For example, the issue of borders must be negotiated, with the knowledge that “diplomats who drafted Resolution 242 said afterwards that they intended to allow for some changes in the armistice lines that separated Israel and its Arab neighbours before the war of 1967.” While the Arabs claim that the resolution requires a complete withdrawal from every inch, it is clear that the extent of withdrawal has been left to negotiation. Israel, furthermore, says that “it has already implemented much of 242, and that it stands ready to implement the rest of it. It returned land to Egypt and Jordan in return for peace” and “subsequently withdrew from the main Palestinian population centres (although it has returned to them since the intifada) pending negotiation of a final settlement.”
The article also points out that “it was the Arabs who rejected Resolution 242. They certainly did not accept Israel's new post-war borders, but nor did they recognise its pre-war borders. They did not, in fact, acknowledge Israel's right to exist at all.”
There is reference to the “questionable” nature of the argument that Israel's “occupation” is illegal, and it is noted that while UN Secretary-General Kofi Annan referred to Israel's “illegal occupation” for the first time in March, “it is no accident that he has not repeated this claim.” According to the article:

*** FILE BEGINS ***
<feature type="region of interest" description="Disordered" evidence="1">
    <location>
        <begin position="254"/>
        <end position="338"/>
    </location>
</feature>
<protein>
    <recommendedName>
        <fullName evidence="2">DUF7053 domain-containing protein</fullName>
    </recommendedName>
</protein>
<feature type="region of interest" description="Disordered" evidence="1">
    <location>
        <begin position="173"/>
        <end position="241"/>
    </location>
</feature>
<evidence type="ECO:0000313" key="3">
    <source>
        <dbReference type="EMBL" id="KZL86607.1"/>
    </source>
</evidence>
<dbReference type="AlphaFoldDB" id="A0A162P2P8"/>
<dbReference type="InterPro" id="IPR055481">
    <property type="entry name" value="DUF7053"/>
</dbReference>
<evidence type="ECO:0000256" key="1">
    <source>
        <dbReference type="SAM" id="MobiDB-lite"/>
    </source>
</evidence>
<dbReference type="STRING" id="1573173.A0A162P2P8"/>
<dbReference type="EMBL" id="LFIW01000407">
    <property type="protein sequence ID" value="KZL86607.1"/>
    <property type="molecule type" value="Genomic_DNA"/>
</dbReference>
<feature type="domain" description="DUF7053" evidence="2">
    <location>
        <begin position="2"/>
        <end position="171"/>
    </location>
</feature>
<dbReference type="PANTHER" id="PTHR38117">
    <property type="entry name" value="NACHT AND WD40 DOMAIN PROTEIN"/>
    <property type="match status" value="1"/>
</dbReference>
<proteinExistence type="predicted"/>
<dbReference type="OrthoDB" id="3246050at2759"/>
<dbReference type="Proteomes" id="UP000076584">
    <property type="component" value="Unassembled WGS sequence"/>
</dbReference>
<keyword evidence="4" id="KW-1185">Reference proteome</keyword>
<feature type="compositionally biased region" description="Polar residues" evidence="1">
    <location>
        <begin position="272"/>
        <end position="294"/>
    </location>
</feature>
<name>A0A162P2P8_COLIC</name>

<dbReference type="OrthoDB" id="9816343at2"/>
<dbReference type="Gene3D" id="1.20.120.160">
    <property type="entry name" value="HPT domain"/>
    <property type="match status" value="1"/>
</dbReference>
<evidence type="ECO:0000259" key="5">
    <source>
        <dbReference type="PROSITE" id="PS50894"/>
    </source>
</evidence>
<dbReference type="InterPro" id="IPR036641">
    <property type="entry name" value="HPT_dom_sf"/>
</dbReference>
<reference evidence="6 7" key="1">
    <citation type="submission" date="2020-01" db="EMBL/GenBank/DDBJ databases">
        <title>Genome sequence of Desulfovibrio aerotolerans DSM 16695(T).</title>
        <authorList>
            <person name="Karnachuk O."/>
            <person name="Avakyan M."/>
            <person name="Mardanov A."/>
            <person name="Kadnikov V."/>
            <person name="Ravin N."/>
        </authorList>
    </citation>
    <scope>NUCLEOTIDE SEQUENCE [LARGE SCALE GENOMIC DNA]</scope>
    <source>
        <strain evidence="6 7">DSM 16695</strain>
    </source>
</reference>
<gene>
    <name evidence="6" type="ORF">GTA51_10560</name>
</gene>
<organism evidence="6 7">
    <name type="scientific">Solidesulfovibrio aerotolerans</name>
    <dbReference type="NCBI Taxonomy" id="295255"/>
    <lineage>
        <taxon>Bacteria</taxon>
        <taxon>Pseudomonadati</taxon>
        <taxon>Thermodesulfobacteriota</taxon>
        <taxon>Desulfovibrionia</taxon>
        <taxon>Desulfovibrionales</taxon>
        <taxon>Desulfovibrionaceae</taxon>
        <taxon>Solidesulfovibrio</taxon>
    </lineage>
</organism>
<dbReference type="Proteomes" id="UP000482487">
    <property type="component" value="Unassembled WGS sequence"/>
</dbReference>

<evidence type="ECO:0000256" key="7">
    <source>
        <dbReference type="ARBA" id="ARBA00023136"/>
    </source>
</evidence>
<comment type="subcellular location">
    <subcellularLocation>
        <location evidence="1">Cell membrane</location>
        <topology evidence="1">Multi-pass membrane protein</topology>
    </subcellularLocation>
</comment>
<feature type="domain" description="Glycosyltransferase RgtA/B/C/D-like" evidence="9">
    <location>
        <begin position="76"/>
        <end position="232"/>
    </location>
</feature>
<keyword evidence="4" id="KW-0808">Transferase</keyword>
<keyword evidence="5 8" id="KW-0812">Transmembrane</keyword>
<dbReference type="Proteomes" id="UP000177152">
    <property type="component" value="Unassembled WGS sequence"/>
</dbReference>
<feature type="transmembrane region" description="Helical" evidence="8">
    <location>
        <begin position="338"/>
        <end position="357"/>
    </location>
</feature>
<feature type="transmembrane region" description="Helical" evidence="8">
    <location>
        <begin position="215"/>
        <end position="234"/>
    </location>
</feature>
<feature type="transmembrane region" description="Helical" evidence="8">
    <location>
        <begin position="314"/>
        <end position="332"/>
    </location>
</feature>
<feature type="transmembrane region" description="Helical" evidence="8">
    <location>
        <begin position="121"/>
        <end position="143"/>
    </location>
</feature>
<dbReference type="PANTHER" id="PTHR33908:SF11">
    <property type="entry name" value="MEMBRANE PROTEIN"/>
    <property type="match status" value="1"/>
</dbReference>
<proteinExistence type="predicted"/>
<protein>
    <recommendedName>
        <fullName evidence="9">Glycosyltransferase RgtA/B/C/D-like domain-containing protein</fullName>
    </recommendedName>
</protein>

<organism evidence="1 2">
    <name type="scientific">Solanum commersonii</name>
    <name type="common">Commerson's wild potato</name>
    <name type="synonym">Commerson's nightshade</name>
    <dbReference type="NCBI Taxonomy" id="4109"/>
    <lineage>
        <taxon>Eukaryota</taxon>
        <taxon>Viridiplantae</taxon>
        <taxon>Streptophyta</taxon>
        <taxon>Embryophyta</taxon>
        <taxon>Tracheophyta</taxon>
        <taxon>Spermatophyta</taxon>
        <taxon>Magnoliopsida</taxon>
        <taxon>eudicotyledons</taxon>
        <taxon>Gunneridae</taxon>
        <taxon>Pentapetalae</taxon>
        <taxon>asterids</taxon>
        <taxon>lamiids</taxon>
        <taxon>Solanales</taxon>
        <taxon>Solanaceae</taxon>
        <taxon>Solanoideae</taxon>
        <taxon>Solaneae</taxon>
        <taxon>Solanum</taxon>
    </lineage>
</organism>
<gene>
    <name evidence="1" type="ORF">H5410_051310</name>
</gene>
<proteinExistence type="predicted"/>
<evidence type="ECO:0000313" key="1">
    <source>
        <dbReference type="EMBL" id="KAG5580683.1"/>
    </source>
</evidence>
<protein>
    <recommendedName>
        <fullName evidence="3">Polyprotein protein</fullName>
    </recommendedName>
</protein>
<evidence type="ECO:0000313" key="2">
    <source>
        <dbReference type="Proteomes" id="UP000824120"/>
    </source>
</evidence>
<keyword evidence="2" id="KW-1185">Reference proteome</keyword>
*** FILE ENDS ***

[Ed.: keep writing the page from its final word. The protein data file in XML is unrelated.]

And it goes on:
In the view of Sir Adam Roberts, professor of international relations at the University of Oxford, it was a "serious mistake" to describe the occupation itself, as opposed to some of Israel's actions as an occupier, in this way. In a subsequent letter to the New York Times, Mr Annan's spokesman admitted as much. The secretary-general, he said, had not intended to refer to the legality of Israel's occupation of the territories during the war of 1967, only to breaches of its obligations as an occupying power.
While the article clearly acknowledges the legality of Israel's occupation of the territories captured in 1967, it takes issue with Israel's annexation of Jerusalem (though it does admit that Jerusalem has had a Jewish majority since the 19th century) and its building of settlements. Israel, the article claims, “cannot plead innocence” but can only “enter a plea of mitigation.”
The article also posits that under the rules of “belligerent occupation,” Israel should not have “mucked about” with the status of the captured lands during the two decades following the ‘67 war. However, it acknowledges that “given the [Arabs’] continuing rejection and siege,” it is no wonder why Israel did not resolve this issue. It further admits that as soon as “the Palestinians decided that they were no longer bent on its extirpation, Israel reponded.”
Regarding the issue of Israel's undeclared nuclear capability, the article emphasizes that this is “not a breach of international law,” nor does it “put it on par with Iraq” which has tried to become a nuclear power.
In the long and intractable conflict over Palestine, both sides consider themselves victims. The Palestinians say that their national rights were usurped by an intruder; the Israelis that the Palestinians never accepted the Jewish right to self-determination. The UN's approach has been to recognise the complexity of these respective claims, lay down broad principles, and urge a negotiated peace. The case of Iraq could hardly be more different. That country is in conflict with the UN itself, having refused to comply with the clear instructions, under Chapter Seven, to give up its weapons of mass destruction.